Synopsis of "TV's Foolish PSA Wrangle"

In an Editorial published on May 19, 1997, Advertising Age magazine criticizes broadcasters who have balked request to devote 60 seconds a night to old fashioned public service announcements. The request came from the Advertising Council and others who want stations to air PSAs that focus on inspiring help for inner-city kids.

Broadcasters claim they air public service-type messages from paying advertisers and use their own on-air promotions featuring network TV stars. The editorial accuses the networks of promoting their own shows while claiming credit for "public service." Even though network on-air promos have climbed to 12 minutes a night during prime-time, the amount devoted to old fashioned PSAs has dropped to less than 30 prime-time seconds a night.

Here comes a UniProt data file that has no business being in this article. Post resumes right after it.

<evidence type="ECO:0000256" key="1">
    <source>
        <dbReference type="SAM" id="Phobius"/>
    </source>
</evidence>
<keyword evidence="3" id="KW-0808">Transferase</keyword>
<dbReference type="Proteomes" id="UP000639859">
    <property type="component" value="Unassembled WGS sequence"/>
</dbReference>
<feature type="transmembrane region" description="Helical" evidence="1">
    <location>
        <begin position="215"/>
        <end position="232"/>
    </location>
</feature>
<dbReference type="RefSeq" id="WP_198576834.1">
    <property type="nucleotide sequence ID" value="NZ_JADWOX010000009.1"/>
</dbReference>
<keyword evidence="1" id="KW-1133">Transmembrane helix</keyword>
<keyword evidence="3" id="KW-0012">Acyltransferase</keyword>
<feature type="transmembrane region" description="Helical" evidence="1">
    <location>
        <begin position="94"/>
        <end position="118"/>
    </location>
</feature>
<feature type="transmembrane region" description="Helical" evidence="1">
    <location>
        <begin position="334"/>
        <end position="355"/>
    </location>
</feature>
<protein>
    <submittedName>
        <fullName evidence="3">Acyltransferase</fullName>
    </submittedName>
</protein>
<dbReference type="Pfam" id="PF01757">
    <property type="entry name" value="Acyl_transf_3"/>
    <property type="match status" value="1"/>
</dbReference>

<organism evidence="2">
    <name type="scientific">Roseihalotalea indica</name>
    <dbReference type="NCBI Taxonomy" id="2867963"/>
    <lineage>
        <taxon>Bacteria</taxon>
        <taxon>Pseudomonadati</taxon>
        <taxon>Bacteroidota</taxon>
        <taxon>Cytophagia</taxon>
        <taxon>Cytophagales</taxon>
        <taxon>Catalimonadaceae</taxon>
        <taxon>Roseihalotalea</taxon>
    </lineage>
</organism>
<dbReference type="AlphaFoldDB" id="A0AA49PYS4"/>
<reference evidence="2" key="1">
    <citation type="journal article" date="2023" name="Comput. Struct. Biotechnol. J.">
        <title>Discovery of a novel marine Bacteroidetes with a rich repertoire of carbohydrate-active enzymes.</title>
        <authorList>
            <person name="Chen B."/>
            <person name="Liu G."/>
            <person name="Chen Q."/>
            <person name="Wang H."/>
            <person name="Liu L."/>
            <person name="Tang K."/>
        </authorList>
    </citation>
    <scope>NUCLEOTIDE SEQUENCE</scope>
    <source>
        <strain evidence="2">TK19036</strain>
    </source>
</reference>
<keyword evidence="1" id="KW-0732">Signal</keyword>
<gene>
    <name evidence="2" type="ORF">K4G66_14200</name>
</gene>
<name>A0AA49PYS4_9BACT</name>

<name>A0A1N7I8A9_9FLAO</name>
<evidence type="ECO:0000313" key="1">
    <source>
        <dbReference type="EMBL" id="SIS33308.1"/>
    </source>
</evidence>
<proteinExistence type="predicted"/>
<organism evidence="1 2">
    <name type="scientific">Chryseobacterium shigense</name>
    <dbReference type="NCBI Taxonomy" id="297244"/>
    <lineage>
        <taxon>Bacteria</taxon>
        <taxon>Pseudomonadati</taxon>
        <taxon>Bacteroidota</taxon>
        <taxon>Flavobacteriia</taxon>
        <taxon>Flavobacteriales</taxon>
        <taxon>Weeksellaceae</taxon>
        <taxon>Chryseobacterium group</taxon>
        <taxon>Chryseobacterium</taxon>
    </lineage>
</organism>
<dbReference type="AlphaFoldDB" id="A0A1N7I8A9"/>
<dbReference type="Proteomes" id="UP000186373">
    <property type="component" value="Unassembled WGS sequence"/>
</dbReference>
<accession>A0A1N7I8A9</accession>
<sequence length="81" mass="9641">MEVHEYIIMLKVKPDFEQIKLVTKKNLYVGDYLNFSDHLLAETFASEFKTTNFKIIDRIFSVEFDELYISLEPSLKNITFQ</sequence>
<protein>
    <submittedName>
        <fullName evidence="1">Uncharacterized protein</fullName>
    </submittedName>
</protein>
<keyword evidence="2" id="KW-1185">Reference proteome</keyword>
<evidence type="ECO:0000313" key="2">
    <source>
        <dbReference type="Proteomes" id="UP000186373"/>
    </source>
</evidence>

The editorial warns that broadcasters have picked a ridiculous fight which will win them no friends in Congress. This matters because the National Association of Broadcasters (NAB) is intensely lobbying Washington to avoid having a family viewing hour established, to avoid giving away free time to political candidates, and to maintian control of its old analog spectrum as well as the public-funded new multi-billion dollar digital spectrum.

The editorial questions how NAB can thumb its nose at the request to run traditional, non-marketing driven PSAs, when it is clear that what networks call "public service" ads are self-serving promotions. The magazine warns that broadcasters are jeopardizing their entire future, just to aviod 60 seconds of charity.